The dispute has been ongoing for the past few weeks. It began when plans were announced to fund an economic stimulus package in part with funds taken from OTPF. OTPF's Board courageously responded by authorizing contracts for $190 million with up to three named organizations in order to assure that the work of tobacco control in Ohio would continue to benefit Ohioans. On April 8, OTPF entered into a contract for this amount with the American Legacy Foundation and provided the state treasurer with instructions to transfer the funds. Later that day, the governor signed into law legislation seeking to liquidate OTPF's endowment. The treasurer did not make the requested payment.
On April 9, OTPF filed a lawsuit asserting that the legislation liquidating its funds violated Ohio constitutional and other legal requirements. On April 10, Judge Fais of the Court of Common Pleas, ordered the maintenance of the status quo until a preliminary injunction hearing scheduled to be held on April 24. On April 16, OTPF's Board tried to withdraw its request that the state treasurer transfer the funds to the American Legacy Foundation.
"Lung cancer is the nation's leading cancer killer," said Bernadette A. Toomey, president and chief executive officer of the American Lung Association. "If we are to save lives, more - not less - tobacco settlement funds must be devoted to the effort to keep youth from starting to smoke and help smokers quit. By eliminating the vast majority of Ohio's tobacco control funding, the state is effectively turning its back on the number one preventable cause of death - tobacco."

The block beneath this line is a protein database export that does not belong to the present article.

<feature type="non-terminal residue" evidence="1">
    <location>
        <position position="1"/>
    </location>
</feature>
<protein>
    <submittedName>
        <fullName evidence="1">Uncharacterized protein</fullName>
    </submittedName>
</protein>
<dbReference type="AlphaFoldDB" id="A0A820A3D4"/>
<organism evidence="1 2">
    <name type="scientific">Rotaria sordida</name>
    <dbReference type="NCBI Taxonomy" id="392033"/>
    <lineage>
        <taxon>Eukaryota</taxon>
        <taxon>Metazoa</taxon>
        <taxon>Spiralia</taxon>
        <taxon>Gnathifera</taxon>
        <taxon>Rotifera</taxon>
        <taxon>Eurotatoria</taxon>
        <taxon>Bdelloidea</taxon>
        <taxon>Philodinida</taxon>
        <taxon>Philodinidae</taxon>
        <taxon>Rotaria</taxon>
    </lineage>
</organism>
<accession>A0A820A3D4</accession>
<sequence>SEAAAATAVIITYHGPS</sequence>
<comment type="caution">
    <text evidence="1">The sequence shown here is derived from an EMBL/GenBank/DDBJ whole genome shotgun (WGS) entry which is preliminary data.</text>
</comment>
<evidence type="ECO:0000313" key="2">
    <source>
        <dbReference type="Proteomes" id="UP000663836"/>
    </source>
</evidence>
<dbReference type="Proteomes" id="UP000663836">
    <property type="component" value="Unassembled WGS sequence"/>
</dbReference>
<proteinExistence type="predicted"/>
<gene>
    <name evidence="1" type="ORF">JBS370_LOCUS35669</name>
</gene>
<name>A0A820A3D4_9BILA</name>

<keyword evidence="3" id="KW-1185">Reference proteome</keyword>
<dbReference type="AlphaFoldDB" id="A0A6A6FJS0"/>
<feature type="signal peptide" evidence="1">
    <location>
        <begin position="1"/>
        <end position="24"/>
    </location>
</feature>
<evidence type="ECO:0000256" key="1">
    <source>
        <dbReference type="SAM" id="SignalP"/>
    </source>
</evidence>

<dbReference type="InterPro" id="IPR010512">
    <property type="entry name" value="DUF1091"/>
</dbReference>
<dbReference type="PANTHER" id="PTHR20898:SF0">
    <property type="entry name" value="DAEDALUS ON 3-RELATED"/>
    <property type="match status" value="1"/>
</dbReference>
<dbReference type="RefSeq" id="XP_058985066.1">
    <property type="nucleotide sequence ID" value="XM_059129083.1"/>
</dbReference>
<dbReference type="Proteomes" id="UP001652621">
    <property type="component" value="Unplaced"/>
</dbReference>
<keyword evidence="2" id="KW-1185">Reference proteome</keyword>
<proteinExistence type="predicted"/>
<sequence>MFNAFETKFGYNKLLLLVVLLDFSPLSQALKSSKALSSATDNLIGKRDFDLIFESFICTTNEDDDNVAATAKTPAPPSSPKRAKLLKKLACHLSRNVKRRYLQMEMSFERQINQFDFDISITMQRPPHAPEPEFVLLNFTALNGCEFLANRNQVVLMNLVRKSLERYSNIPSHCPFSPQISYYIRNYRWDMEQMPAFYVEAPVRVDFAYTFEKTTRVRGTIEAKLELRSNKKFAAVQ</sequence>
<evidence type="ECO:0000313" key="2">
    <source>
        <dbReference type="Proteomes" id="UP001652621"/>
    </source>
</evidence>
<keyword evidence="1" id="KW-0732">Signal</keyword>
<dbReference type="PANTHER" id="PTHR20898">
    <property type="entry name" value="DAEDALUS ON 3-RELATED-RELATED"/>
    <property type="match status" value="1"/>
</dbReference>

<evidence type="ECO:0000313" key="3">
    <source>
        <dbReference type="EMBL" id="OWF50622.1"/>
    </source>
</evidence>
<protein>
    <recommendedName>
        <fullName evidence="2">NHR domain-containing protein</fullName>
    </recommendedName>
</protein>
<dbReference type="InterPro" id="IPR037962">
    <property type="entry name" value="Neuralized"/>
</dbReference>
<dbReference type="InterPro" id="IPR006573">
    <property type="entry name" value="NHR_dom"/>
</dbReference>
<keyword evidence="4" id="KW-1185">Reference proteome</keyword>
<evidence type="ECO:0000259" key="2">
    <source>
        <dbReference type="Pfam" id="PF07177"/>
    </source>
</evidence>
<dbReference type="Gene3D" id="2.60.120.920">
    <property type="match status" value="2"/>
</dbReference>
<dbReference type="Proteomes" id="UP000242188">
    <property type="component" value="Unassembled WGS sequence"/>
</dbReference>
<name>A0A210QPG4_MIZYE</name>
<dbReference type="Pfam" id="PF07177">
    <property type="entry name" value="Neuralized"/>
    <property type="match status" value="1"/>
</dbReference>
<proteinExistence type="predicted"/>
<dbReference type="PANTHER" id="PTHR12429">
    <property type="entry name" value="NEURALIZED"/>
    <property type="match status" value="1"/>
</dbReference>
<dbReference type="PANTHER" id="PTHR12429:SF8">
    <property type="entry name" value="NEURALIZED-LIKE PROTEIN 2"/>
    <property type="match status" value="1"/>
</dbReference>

"We applaud the American Legacy Foundation for taking this bold step to protect children from tobacco addiction and save lives in Ohio," said Matthew L. Myers, President, Campaign for Tobacco-Free Kids. "By proposing to gut Ohio's highly successful tobacco prevention program, the Governor and legislative leaders have abandoned Ohio's children and put the state's health at risk. Unless reversed, their decision will guarantee that for years to come more Ohio children will become addicted to tobacco, more Ohio citizens will die prematurely from tobacco use, and Ohio taxpayers will foot the bill for higher health care costs."
The American Legacy Foundation(R) is dedicated to building a world where young people reject tobacco and anyone can quit. Located in Washington, D.C., the foundation develops programs that address the health effects of tobacco use, especially among vulnerable populations disproportionately affected by the toll of tobacco, through grants, technical assistance and training, partnerships, youth activism, and counter-marketing and grassroots marketing campaigns. The foundation's programs include truth(R), a national youth smoking prevention campaign that has been cited as contributing to significant declines in youth smoking; EX(R), an innovative public health program designed to speak to smokers in their own language and change the way they approach quitting; research initiatives exploring the causes, consequences and approaches to reducing tobacco use; and a nationally-renowned program of outreach to priority populations. The American Legacy Foundation was created as a result of the November 1998 Master Settlement Agreement (MSA) reached between attorneys general from 46 states, five U.S. territories and the tobacco industry. Visit http://www.americanlegacy.org.
|SOURCE American Legacy Foundation|
Copyright©2008 PR Newswire.
All rights reserved